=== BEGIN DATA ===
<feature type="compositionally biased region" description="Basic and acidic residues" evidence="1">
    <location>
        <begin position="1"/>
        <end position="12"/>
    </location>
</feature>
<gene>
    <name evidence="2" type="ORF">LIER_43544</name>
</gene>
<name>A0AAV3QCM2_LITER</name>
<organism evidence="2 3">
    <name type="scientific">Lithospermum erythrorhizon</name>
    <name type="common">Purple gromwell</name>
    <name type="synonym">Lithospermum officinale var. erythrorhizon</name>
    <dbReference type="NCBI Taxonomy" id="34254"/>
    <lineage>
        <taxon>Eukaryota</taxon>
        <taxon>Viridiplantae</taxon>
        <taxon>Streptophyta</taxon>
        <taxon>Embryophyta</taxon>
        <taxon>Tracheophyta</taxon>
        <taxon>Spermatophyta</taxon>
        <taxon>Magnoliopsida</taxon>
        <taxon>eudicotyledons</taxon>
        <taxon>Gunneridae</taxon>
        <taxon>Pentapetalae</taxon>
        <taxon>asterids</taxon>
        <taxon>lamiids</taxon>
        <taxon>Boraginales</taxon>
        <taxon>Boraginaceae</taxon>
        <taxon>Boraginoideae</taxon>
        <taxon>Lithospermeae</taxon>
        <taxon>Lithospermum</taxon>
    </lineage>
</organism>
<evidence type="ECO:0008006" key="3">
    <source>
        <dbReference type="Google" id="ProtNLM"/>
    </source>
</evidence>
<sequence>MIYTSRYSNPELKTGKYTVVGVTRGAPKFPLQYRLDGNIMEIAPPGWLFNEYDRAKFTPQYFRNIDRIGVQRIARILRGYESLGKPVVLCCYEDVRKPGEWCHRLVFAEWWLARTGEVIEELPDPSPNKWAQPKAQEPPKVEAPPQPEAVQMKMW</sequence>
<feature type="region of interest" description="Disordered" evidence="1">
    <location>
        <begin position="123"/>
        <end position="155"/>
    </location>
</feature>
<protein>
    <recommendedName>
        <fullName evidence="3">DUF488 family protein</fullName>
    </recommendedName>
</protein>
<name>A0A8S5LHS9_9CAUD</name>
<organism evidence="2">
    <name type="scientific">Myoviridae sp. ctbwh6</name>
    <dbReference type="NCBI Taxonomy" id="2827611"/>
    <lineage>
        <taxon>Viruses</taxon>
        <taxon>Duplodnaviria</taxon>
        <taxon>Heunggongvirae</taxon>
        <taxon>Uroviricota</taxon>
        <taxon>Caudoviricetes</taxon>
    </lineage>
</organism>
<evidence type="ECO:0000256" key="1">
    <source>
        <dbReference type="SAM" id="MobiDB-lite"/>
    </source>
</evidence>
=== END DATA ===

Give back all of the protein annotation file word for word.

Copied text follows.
<feature type="compositionally biased region" description="Basic and acidic residues" evidence="1">
    <location>
        <begin position="1"/>
        <end position="12"/>
    </location>
</feature>
<gene>
    <name evidence="2" type="ORF">LIER_43544</name>
</gene>
<name>A0AAV3QCM2_LITER</name>
<organism evidence="2 3">
    <name type="scientific">Lithospermum erythrorhizon</name>
    <name type="common">Purple gromwell</name>
    <name type="synonym">Lithospermum officinale var. erythrorhizon</name>
    <dbReference type="NCBI Taxonomy" id="34254"/>
    <lineage>
        <taxon>Eukaryota</taxon>
        <taxon>Viridiplantae</taxon>
        <taxon>Streptophyta</taxon>
        <taxon>Embryophyta</taxon>
        <taxon>Tracheophyta</taxon>
        <taxon>Spermatophyta</taxon>
        <taxon>Magnoliopsida</taxon>
        <taxon>eudicotyledons</taxon>
        <taxon>Gunneridae</taxon>
        <taxon>Pentapetalae</taxon>
        <taxon>asterids</taxon>
        <taxon>lamiids</taxon>
        <taxon>Boraginales</taxon>
        <taxon>Boraginaceae</taxon>
        <taxon>Boraginoideae</taxon>
        <taxon>Lithospermeae</taxon>
        <taxon>Lithospermum</taxon>
    </lineage>
</organism>
<evidence type="ECO:0008006" key="3">
    <source>
        <dbReference type="Google" id="ProtNLM"/>
    </source>
</evidence>
<sequence>MIYTSRYSNPELKTGKYTVVGVTRGAPKFPLQYRLDGNIMEIAPPGWLFNEYDRAKFTPQYFRNIDRIGVQRIARILRGYESLGKPVVLCCYEDVRKPGEWCHRLVFAEWWLARTGEVIEELPDPSPNKWAQPKAQEPPKVEAPPQPEAVQMKMW</sequence>
<feature type="region of interest" description="Disordered" evidence="1">
    <location>
        <begin position="123"/>
        <end position="155"/>
    </location>
</feature>
<protein>
    <recommendedName>
        <fullName evidence="3">DUF488 family protein</fullName>
    </recommendedName>
</protein>
<name>A0A8S5LHS9_9CAUD</name>
<organism evidence="2">
    <name type="scientific">Myoviridae sp. ctbwh6</name>
    <dbReference type="NCBI Taxonomy" id="2827611"/>
    <lineage>
        <taxon>Viruses</taxon>
        <taxon>Duplodnaviria</taxon>
        <taxon>Heunggongvirae</taxon>
        <taxon>Uroviricota</taxon>
        <taxon>Caudoviricetes</taxon>
    </lineage>
</organism>
<evidence type="ECO:0000256" key="1">
    <source>
        <dbReference type="SAM" id="MobiDB-lite"/>
    </source>
</evidence>